HAPPY NEW YEAR!!!!
I sit here in a quiet hospital room full of sleeping people in chairs and on the floor passed out for physical and emotional exhaustion. And all to be with one very sick Grandma who’s on her journey to the other side.
After many hours of travel and an adventurous ride in a crop duster plane, I walked into her room with the intention of seeing my Grandma. But who I found wasn’t the Grandma I knew but a version of the lady who used to have the best hairdo I knew growing up. Her breathing was off kilter, her hair a deflated shadow of it’s former glory and her face only barely recognizable.
I held her hand and could only think to myself, “does death have any dignity?” It seems cruel that the body would drag it out like this. The “life” as we know it is gone, but the body tries to go on. Even to the bloody end. The body is an amazing thing, no doubt we are fearfully and wonderfully made. It makes us do things we don’t even think about. Like causing the heart to pump or our lungs to breathe. But at the end of it all you’d think it’d just be kind and let you ease on down the road without so much pomp and circumstance and rattle and hum.
But I guess that’s not how it goes. So we wait.
Sometimes words just can’t express everything we want to say about something. And thankfully in those moments we have music and pictures and video to help us along…
since WP is a little janky on size issues with Vimeo… you can view it here
Thank you Sigur Ros!
It’s probably no secret that I fell in love with Kenya and it’s people while I was there and more specifically with it’s youth. I could talk for days on end about how smart and interesting and beautiful and stylish and just plain COOL they are. But I think one of the things I love the most is their love for music and dancing and singing. These are my kind of people.
The second week we were there our team worked with our partners at Ghetto Light Youth. GLY is a program in Kibera geared towards older kids, usually teens, but still had a mix of the young ones thrown in. This, of course, made it a much different experience from the first week with Homecare Fellowship which is all younger children. This meant much more free hang time. Lots of conversations, games and joking. Of course we talked about music because I am me and that’s what I do and I learned a ton about the music they listen to: reggae, rap, pop, Dolly Parton and Kenny Rogers (seriously!). They would play me some of their favorite music that I hadn’t heard (Peetah Morgan, Alaine) and some stuff we all knew as we hung out in the afternoons.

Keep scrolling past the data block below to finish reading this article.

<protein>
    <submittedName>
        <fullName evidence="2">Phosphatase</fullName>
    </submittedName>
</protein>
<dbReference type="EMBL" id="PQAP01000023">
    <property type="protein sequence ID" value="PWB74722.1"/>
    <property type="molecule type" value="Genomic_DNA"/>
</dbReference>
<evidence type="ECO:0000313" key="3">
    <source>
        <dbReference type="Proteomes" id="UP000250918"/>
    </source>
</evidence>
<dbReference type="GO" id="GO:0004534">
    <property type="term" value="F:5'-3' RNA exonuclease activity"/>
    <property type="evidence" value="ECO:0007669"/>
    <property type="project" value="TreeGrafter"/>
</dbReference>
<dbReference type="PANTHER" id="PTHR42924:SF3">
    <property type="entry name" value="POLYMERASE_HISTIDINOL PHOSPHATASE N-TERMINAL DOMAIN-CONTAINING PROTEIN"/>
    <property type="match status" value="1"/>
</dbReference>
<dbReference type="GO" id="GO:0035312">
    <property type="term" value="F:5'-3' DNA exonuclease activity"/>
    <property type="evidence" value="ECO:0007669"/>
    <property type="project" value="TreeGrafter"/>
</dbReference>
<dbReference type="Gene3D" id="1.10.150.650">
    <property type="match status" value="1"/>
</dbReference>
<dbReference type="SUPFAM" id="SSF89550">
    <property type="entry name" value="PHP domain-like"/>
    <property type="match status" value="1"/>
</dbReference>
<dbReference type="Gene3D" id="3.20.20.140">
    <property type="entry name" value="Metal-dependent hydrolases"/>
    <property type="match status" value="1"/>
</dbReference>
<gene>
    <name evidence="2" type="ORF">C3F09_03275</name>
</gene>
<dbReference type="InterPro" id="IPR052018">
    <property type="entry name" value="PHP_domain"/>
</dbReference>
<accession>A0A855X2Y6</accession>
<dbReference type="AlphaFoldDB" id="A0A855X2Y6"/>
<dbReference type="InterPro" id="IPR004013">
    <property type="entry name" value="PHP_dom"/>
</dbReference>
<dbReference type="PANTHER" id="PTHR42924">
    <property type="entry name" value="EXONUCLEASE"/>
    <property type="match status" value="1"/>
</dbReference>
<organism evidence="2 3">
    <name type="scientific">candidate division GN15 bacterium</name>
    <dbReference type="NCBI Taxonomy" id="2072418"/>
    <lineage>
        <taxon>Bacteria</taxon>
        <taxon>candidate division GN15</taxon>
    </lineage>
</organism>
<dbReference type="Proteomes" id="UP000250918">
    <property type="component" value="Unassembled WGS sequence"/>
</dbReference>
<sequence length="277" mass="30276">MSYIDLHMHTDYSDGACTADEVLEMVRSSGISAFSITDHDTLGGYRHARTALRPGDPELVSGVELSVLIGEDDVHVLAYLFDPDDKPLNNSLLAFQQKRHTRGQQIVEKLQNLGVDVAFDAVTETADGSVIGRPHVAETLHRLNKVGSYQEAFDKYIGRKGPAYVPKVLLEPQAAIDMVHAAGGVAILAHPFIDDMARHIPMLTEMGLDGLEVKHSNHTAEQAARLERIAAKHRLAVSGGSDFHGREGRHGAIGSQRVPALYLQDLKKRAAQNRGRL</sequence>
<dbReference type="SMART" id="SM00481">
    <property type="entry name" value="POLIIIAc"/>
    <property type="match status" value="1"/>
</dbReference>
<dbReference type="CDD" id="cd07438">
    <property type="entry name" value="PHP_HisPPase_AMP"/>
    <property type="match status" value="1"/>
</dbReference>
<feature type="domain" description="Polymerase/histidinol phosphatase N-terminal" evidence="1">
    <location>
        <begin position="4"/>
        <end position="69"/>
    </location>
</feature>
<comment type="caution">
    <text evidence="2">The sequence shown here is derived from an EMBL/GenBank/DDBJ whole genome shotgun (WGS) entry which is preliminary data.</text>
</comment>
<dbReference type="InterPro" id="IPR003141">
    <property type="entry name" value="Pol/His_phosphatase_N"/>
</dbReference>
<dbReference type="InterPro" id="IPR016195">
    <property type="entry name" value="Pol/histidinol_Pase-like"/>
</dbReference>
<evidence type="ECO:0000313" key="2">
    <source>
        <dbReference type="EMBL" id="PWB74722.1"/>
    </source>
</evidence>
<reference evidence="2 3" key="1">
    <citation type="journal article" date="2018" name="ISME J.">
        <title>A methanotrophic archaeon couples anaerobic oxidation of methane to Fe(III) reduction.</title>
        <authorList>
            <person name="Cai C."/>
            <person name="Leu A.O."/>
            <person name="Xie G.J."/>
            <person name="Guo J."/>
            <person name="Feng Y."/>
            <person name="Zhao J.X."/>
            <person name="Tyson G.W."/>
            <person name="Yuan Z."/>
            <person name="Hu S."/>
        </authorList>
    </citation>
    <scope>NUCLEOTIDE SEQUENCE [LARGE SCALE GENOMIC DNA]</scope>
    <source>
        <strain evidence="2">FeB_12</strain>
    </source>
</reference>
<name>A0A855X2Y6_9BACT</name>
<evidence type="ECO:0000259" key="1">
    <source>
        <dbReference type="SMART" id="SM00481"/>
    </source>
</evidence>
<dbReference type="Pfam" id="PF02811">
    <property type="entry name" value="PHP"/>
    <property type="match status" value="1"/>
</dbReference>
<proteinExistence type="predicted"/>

One afternoon I heard a few of them rapping and I asked them if they’d rap some more for me. One of the kids started to run off and I called him back and said he didn’t have to and he told me, oh no we’ll do it I’m just going to get the drum. Oh yes, they make their own beats too! Who needs an 808?
The following video is just a taste of that afternoon. They also danced and sang for me making it something pretty close to heaven for me.
This was one of my favorite days in Kenya.
After many many maaaaany hours in a plane we finally returned home on Saturday. Sorry for the severe lack in posting but the internwebs were quite unreliable and would work in short bursts, if at all. After some withdrawal from always being connected, it ended up being a nice vacation from emails and social media and being on an electronic leash. I sorta miss it.
I’ve spent the last few days sleeping, thinking, trying to begin the process of returning to a “normal” life here in LA and I’d be lying if I said it was easy. Everything I saw and learned and the people I met and became very very attached to have turned my world upside down in a lot of good and yet scary ways.
I have a ton of pictures and some videos that need to be edited that I want to share with you all. But above all I want to share with you their stories. The people I met, the people that changed me. They are so beautiful and heartbreaking and funny I can’t wait.
Hi friends and fam!
I’m currently blogging to you on a laptop from the back of a bus on a bumpy road via a satellite connection. Technology, folks. It’s our friend!
After a 15 (yes 15) hour flight from Los Angeles we landed in Dubai on Friday. Lots of stories to tell but needless to say we had a blast, I saw the tallest building in the world, watched an Asian pop cover band play in an Arabic bar and all while trying not to melt.
We arrived in Nairobi last night to breezy cool weather and smiling faces from Homecare Fellowship. Tomorrow the camps begin so please be thinking and praying for us!
Will try to update you much as I can. Also check our team blog! link in a post below